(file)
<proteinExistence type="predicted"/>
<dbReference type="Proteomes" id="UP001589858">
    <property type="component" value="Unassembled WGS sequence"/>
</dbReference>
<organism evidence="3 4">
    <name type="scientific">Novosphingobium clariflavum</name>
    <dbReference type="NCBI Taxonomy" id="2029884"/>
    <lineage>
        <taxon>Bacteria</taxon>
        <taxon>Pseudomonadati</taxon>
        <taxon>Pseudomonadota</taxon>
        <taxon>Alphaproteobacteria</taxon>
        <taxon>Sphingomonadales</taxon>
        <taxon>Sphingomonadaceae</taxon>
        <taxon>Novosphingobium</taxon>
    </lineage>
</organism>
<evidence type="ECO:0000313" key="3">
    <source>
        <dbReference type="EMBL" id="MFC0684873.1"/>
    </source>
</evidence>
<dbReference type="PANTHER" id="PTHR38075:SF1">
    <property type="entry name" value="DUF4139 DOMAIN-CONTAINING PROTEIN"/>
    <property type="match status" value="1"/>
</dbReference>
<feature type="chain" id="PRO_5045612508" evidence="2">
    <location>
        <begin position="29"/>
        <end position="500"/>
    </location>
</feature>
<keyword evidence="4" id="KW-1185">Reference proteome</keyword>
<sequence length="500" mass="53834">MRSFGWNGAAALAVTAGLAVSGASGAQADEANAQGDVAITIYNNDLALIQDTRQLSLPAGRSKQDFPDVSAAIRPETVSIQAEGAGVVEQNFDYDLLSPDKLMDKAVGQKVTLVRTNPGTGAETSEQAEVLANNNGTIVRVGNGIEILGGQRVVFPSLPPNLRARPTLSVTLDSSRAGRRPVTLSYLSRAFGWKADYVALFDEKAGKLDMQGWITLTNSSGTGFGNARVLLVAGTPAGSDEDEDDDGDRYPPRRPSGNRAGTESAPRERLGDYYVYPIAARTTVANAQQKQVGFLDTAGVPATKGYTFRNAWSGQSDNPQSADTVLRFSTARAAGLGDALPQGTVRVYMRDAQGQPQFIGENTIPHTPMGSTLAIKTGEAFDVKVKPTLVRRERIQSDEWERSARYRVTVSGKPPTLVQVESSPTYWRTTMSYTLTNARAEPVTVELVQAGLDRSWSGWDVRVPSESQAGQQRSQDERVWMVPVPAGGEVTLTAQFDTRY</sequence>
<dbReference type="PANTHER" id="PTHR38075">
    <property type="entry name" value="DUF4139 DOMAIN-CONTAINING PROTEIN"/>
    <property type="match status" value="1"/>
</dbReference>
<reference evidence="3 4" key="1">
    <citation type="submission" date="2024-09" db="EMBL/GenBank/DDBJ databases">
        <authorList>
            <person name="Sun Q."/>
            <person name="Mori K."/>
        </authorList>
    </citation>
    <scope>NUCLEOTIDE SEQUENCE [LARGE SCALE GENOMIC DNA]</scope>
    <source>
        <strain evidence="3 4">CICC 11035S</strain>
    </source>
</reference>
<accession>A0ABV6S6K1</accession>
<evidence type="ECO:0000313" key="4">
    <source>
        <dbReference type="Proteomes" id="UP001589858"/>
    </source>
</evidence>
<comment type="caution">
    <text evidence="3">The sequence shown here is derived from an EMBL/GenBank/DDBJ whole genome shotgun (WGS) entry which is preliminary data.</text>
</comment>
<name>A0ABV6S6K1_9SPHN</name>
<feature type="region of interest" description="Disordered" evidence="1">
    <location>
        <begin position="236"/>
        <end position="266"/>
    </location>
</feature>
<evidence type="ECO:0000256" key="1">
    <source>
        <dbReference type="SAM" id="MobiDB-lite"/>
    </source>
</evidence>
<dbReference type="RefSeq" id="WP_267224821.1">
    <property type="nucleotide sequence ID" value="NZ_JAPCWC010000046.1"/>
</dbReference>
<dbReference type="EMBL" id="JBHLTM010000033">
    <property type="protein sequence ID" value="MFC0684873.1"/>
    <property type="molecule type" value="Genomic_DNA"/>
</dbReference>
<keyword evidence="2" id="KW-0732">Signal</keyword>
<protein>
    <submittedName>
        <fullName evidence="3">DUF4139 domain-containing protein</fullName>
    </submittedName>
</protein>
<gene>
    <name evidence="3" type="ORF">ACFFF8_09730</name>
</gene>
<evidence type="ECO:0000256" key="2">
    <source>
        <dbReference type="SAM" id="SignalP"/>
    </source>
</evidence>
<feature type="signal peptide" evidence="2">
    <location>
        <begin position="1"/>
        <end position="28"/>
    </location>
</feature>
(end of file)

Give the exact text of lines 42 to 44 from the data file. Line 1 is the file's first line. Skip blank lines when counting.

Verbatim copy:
            <person name="Sun Q."/>
            <person name="Mori K."/>
        </authorList>